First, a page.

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  Higher body mass index in older adults is associated with lower gray matter volume: Implications for memory performance

Kharabian, S., Arélin, K., Horstmann, A., Lampe, L., Kipping, J., Luck, T., et al. (2016). Higher body mass index in older adults is associated with lower gray matter volume: Implications for memory performance. Neurobiology of Aging, 40, 1-10. doi:10.1016/j.neurobiolaging.2015.12.020.

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Item Permalink: http://hdl.handle.net/11858/00-001M-0000-0029-4DA4-3 Version Permalink: http://hdl.handle.net/21.11116/0000-0003-1A5C-A
Genre: Journal Article

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 Creators:
Kharabian, Shahrzad1, Author              
Arélin, Katrin1, 2, 3, Author              
Horstmann, Annette1, 4, Author              
Lampe, Leonie1, 2, Author              
Kipping, Judy1, Author              
Luck, Tobias2, 5, Author
Riedel-Heller, Steffi5, Author
Schroeter, Matthias L.1, 3, 4, Author              
Stumvoll, Michael4, 6, Author
Villringer, Arno1, 3, 6, Author              
Witte, Veronica1, 6, Author              
Affiliations:
1Department Neurology, MPI for Human Cognitive and Brain Sciences, Max Planck Society, ou_634549              
2Leipzig Research Center for Civilization Diseases (LIFE), University of Leipzig, Germany, ou_persistent22              
3Clinic for Cognitive Neurology, University of Leipzig, Germany, ou_persistent22              
4Integrated Research and Treatment Center Adiposity Diseases, University of Leipzig, Germany, ou_persistent22              
5Institute of Social Medicine, Occupational Health and Public Health (ISAP), University Hospital Leipzig, Germany, ou_persistent22              
6Collaborative Research Center Obesity Mechanisms, Institute of Biochemistry, University of Leipzig, Germany, ou_persistent22              

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Free keywords: Cognitive ageing; VBM; Cognitive performance; Healthy aging; Lifestyle factors; Overweight; Adiposity; Cohort studies
 Abstract: Midlife obesity has been associated with increased dementia risk, yet reports on brain structure and function are mixed. We therefore assessed the effects of body mass index (BMI) on gray matter volume (GMV) and cognition in a well-characterized sample of community-dwelled older adults. GMV was measured using 3T-neuroimaging in 617 participants (258 women, 60-80 years, BMI 17-41 kg/m2). Also, cognitive performance and various confounders including hypertension, diabetes and APOE-genotype were assessed. A higher BMI correlated significantly with lower GMV in multiple brain regions, including (pre)frontal, temporal, insular and occipital cortex, thalamus, putamen, amygdala and cerebellum, even after adjusting for confounders. Also, lower GMV in prefrontal and thalamic areas partially mediated negative effects of (1) higher BMI and (2) higher age on memory performance. We here showed that a higher BMI in older adults is associated with widespread gray matter alterations, irrespective of obesity-related co-morbidities and other confounders. Our results further indicate that a higher BMI induces structural alterations that translate into subtle impairments in memory performance in aging.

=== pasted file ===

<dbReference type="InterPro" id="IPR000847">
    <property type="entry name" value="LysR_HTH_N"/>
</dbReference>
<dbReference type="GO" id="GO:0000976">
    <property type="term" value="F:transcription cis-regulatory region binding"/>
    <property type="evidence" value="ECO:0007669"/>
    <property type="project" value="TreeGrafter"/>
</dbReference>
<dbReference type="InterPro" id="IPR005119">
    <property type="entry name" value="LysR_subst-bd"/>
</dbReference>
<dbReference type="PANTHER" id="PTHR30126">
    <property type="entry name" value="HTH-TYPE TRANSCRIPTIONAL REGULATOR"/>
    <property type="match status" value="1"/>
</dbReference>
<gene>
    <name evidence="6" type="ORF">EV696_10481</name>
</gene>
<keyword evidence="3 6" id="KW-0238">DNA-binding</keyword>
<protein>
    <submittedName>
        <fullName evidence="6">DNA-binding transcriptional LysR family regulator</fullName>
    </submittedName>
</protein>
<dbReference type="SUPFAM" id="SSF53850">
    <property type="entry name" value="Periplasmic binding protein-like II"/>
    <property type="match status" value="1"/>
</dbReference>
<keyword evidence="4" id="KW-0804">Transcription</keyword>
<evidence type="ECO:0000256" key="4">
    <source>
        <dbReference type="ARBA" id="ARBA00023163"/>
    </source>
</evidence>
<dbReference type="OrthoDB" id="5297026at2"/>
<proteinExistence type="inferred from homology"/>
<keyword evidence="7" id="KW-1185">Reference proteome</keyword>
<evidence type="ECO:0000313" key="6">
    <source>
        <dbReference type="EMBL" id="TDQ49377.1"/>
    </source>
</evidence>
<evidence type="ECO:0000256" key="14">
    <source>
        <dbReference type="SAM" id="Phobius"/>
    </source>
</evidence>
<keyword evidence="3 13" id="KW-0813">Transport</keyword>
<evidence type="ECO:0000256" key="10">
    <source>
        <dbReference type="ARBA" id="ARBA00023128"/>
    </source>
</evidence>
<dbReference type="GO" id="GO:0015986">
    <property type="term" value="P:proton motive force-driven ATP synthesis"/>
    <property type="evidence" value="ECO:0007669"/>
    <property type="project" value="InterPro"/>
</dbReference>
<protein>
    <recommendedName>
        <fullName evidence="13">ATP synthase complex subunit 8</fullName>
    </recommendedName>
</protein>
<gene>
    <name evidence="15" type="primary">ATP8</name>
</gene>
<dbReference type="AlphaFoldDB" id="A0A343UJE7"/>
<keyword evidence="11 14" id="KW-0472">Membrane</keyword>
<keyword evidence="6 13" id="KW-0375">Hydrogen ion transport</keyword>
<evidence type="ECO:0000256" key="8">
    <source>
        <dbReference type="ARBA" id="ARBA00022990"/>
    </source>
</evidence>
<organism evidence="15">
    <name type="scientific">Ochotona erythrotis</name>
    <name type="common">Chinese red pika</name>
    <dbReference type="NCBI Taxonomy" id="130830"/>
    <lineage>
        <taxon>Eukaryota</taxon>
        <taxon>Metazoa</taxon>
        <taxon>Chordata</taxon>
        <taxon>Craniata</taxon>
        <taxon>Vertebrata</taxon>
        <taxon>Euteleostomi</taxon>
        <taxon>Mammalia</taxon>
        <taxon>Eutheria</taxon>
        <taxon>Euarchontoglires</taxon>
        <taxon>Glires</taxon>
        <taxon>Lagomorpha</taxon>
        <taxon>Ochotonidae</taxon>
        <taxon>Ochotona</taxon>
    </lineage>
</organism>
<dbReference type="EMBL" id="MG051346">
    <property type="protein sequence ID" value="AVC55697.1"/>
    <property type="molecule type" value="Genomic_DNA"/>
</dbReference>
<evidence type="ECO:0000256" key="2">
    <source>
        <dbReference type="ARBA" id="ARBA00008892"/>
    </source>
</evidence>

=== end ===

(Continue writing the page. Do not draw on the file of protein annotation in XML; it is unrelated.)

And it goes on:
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Language(s): eng - English
 Dates: 2015-12-282015-06-242015-12-282016-01-042016-04
 Publication Status: Published in print
 Pages: -
 Publishing info: -
 Table of Contents: -
 Rev. Method: Peer
 Identifiers: DOI: 10.1016/j.neurobiolaging.2015.12.020
PMID: 26973099
Other: Epub 2016
 Degree: -

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Title: Neurobiology of Aging
  Other : Neurobiol. Aging
Source Genre: Journal
 Creator(s):
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Publ. Info: -
Pages: - Volume / Issue: 40 Sequence Number: - Start / End Page: 1 - 10 Identifier: ISSN: 0197-4580
CoNE: /journals/resource/954925491902